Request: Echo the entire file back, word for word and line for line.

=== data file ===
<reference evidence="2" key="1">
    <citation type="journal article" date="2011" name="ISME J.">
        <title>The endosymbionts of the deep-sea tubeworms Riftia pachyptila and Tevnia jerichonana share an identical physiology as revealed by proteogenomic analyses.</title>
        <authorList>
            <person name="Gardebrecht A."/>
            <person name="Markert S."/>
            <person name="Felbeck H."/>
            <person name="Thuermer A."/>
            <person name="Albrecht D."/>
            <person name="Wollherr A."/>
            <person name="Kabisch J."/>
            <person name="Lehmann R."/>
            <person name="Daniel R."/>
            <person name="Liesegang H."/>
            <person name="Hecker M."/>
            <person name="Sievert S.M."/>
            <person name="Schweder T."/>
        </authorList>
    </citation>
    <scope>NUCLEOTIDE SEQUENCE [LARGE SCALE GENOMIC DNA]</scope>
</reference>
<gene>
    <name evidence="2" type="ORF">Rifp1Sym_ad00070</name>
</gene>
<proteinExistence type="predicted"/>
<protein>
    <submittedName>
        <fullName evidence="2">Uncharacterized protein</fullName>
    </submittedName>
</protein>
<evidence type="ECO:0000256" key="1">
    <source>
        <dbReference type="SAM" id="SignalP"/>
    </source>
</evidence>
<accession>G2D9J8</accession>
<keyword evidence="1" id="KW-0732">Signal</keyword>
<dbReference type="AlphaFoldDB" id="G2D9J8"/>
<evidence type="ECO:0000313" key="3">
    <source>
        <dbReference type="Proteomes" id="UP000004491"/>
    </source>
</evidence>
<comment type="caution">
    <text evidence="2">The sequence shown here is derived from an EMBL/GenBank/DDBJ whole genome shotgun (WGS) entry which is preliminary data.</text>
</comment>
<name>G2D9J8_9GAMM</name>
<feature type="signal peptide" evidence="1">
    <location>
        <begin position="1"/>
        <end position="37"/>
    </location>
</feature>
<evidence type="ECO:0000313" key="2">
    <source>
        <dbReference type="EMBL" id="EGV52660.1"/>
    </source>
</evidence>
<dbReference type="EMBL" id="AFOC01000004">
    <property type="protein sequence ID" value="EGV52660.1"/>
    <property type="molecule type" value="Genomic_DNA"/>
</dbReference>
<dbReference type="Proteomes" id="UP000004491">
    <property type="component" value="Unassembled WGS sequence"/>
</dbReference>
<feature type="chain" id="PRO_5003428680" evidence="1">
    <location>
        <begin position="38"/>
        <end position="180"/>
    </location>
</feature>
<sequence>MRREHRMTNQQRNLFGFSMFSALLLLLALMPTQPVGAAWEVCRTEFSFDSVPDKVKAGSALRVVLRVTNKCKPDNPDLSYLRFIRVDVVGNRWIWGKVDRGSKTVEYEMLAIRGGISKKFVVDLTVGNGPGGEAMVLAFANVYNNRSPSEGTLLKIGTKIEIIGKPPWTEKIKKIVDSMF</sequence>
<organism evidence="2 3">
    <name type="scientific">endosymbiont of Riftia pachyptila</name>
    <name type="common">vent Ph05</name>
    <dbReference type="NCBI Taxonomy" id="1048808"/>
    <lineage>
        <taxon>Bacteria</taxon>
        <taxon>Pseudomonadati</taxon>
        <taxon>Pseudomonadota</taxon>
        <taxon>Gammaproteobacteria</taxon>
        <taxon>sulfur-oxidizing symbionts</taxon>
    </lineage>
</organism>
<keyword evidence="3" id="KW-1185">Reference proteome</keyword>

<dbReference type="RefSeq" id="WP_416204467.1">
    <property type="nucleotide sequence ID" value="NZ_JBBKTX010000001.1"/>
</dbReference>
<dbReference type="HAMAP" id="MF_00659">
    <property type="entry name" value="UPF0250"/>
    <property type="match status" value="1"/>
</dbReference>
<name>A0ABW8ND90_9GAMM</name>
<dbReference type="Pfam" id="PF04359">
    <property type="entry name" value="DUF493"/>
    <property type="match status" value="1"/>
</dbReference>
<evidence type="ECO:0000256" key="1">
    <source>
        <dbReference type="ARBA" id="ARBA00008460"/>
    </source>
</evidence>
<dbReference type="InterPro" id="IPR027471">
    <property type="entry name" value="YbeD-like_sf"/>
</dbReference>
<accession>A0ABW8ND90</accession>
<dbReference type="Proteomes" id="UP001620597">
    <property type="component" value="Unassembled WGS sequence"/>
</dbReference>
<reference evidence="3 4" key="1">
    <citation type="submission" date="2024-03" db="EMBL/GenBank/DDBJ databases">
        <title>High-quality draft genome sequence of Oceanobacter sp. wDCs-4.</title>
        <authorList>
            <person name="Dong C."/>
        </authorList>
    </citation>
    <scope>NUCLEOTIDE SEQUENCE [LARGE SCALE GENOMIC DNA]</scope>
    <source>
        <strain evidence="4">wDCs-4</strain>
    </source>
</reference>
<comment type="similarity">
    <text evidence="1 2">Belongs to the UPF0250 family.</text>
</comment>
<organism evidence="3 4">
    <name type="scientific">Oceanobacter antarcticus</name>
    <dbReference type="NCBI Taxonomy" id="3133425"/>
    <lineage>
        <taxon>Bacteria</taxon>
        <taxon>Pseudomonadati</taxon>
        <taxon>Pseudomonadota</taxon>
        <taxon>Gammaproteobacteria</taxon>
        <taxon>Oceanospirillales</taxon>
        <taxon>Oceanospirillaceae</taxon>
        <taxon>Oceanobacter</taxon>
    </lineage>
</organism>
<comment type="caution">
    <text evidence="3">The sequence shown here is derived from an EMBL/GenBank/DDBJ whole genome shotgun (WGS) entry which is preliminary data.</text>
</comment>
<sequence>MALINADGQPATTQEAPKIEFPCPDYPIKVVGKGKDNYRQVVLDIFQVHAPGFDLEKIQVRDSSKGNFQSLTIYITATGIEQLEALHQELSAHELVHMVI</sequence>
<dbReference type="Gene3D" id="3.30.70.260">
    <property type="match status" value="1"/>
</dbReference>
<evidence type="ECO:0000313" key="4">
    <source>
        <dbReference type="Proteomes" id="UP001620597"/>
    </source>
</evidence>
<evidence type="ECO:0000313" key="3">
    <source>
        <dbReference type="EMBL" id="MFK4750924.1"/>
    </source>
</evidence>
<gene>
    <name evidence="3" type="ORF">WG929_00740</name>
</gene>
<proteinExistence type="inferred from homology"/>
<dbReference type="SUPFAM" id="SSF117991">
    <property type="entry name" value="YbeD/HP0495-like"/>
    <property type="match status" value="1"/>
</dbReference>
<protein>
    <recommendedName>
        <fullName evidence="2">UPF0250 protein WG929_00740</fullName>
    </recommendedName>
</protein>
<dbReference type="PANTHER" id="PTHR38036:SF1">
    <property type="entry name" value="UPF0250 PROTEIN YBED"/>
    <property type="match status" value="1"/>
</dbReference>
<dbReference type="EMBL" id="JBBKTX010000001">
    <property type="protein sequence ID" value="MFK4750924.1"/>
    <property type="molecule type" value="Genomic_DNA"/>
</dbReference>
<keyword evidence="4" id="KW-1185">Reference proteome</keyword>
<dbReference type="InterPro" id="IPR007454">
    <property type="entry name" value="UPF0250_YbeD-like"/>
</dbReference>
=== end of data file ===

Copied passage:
<reference evidence="2" key="1">
    <citation type="journal article" date="2011" name="ISME J.">
        <title>The endosymbionts of the deep-sea tubeworms Riftia pachyptila and Tevnia jerichonana share an identical physiology as revealed by proteogenomic analyses.</title>
        <authorList>
            <person name="Gardebrecht A."/>
            <person name="Markert S."/>
            <person name="Felbeck H."/>
            <person name="Thuermer A."/>
            <person name="Albrecht D."/>
            <person name="Wollherr A."/>
            <person name="Kabisch J."/>
            <person name="Lehmann R."/>
            <person name="Daniel R."/>
            <person name="Liesegang H."/>
            <person name="Hecker M."/>
            <person name="Sievert S.M."/>
            <person name="Schweder T."/>
        </authorList>
    </citation>
    <scope>NUCLEOTIDE SEQUENCE [LARGE SCALE GENOMIC DNA]</scope>
</reference>
<gene>
    <name evidence="2" type="ORF">Rifp1Sym_ad00070</name>
</gene>
<proteinExistence type="predicted"/>
<protein>
    <submittedName>
        <fullName evidence="2">Uncharacterized protein</fullName>
    </submittedName>
</protein>
<evidence type="ECO:0000256" key="1">
    <source>
        <dbReference type="SAM" id="SignalP"/>
    </source>
</evidence>
<accession>G2D9J8</accession>
<keyword evidence="1" id="KW-0732">Signal</keyword>
<dbReference type="AlphaFoldDB" id="G2D9J8"/>
<evidence type="ECO:0000313" key="3">
    <source>
        <dbReference type="Proteomes" id="UP000004491"/>
    </source>
</evidence>
<comment type="caution">
    <text evidence="2">The sequence shown here is derived from an EMBL/GenBank/DDBJ whole genome shotgun (WGS) entry which is preliminary data.</text>
</comment>
<name>G2D9J8_9GAMM</name>
<feature type="signal peptide" evidence="1">
    <location>
        <begin position="1"/>
        <end position="37"/>
    </location>
</feature>
<evidence type="ECO:0000313" key="2">
    <source>
        <dbReference type="EMBL" id="EGV52660.1"/>
    </source>
</evidence>
<dbReference type="EMBL" id="AFOC01000004">
    <property type="protein sequence ID" value="EGV52660.1"/>
    <property type="molecule type" value="Genomic_DNA"/>
</dbReference>
<dbReference type="Proteomes" id="UP000004491">
    <property type="component" value="Unassembled WGS sequence"/>
</dbReference>
<feature type="chain" id="PRO_5003428680" evidence="1">
    <location>
        <begin position="38"/>
        <end position="180"/>
    </location>
</feature>
<sequence>MRREHRMTNQQRNLFGFSMFSALLLLLALMPTQPVGAAWEVCRTEFSFDSVPDKVKAGSALRVVLRVTNKCKPDNPDLSYLRFIRVDVVGNRWIWGKVDRGSKTVEYEMLAIRGGISKKFVVDLTVGNGPGGEAMVLAFANVYNNRSPSEGTLLKIGTKIEIIGKPPWTEKIKKIVDSMF</sequence>
<organism evidence="2 3">
    <name type="scientific">endosymbiont of Riftia pachyptila</name>
    <name type="common">vent Ph05</name>
    <dbReference type="NCBI Taxonomy" id="1048808"/>
    <lineage>
        <taxon>Bacteria</taxon>
        <taxon>Pseudomonadati</taxon>
        <taxon>Pseudomonadota</taxon>
        <taxon>Gammaproteobacteria</taxon>
        <taxon>sulfur-oxidizing symbionts</taxon>
    </lineage>
</organism>
<keyword evidence="3" id="KW-1185">Reference proteome</keyword>

<dbReference type="RefSeq" id="WP_416204467.1">
    <property type="nucleotide sequence ID" value="NZ_JBBKTX010000001.1"/>
</dbReference>
<dbReference type="HAMAP" id="MF_00659">
    <property type="entry name" value="UPF0250"/>
    <property type="match status" value="1"/>
</dbReference>
<name>A0ABW8ND90_9GAMM</name>
<dbReference type="Pfam" id="PF04359">
    <property type="entry name" value="DUF493"/>
    <property type="match status" value="1"/>
</dbReference>
<evidence type="ECO:0000256" key="1">
    <source>
        <dbReference type="ARBA" id="ARBA00008460"/>
    </source>
</evidence>
<dbReference type="InterPro" id="IPR027471">
    <property type="entry name" value="YbeD-like_sf"/>
</dbReference>
<accession>A0ABW8ND90</accession>
<dbReference type="Proteomes" id="UP001620597">
    <property type="component" value="Unassembled WGS sequence"/>
</dbReference>
<reference evidence="3 4" key="1">
    <citation type="submission" date="2024-03" db="EMBL/GenBank/DDBJ databases">
        <title>High-quality draft genome sequence of Oceanobacter sp. wDCs-4.</title>
        <authorList>
            <person name="Dong C."/>
        </authorList>
    </citation>
    <scope>NUCLEOTIDE SEQUENCE [LARGE SCALE GENOMIC DNA]</scope>
    <source>
        <strain evidence="4">wDCs-4</strain>
    </source>
</reference>
<comment type="similarity">
    <text evidence="1 2">Belongs to the UPF0250 family.</text>
</comment>
<organism evidence="3 4">
    <name type="scientific">Oceanobacter antarcticus</name>
    <dbReference type="NCBI Taxonomy" id="3133425"/>
    <lineage>
        <taxon>Bacteria</taxon>
        <taxon>Pseudomonadati</taxon>
        <taxon>Pseudomonadota</taxon>
        <taxon>Gammaproteobacteria</taxon>
        <taxon>Oceanospirillales</taxon>
        <taxon>Oceanospirillaceae</taxon>
        <taxon>Oceanobacter</taxon>
    </lineage>
</organism>
<comment type="caution">
    <text evidence="3">The sequence shown here is derived from an EMBL/GenBank/DDBJ whole genome shotgun (WGS) entry which is preliminary data.</text>
</comment>
<sequence>MALINADGQPATTQEAPKIEFPCPDYPIKVVGKGKDNYRQVVLDIFQVHAPGFDLEKIQVRDSSKGNFQSLTIYITATGIEQLEALHQELSAHELVHMVI</sequence>
<dbReference type="Gene3D" id="3.30.70.260">
    <property type="match status" value="1"/>
</dbReference>
<evidence type="ECO:0000313" key="4">
    <source>
        <dbReference type="Proteomes" id="UP001620597"/>
    </source>
</evidence>
<evidence type="ECO:0000313" key="3">
    <source>
        <dbReference type="EMBL" id="MFK4750924.1"/>
    </source>
</evidence>
<gene>
    <name evidence="3" type="ORF">WG929_00740</name>
</gene>
<proteinExistence type="inferred from homology"/>
<dbReference type="SUPFAM" id="SSF117991">
    <property type="entry name" value="YbeD/HP0495-like"/>
    <property type="match status" value="1"/>
</dbReference>
<protein>
    <recommendedName>
        <fullName evidence="2">UPF0250 protein WG929_00740</fullName>
    </recommendedName>
</protein>
<dbReference type="PANTHER" id="PTHR38036:SF1">
    <property type="entry name" value="UPF0250 PROTEIN YBED"/>
    <property type="match status" value="1"/>
</dbReference>
<dbReference type="EMBL" id="JBBKTX010000001">
    <property type="protein sequence ID" value="MFK4750924.1"/>
    <property type="molecule type" value="Genomic_DNA"/>
</dbReference>
<keyword evidence="4" id="KW-1185">Reference proteome</keyword>
<dbReference type="InterPro" id="IPR007454">
    <property type="entry name" value="UPF0250_YbeD-like"/>
</dbReference>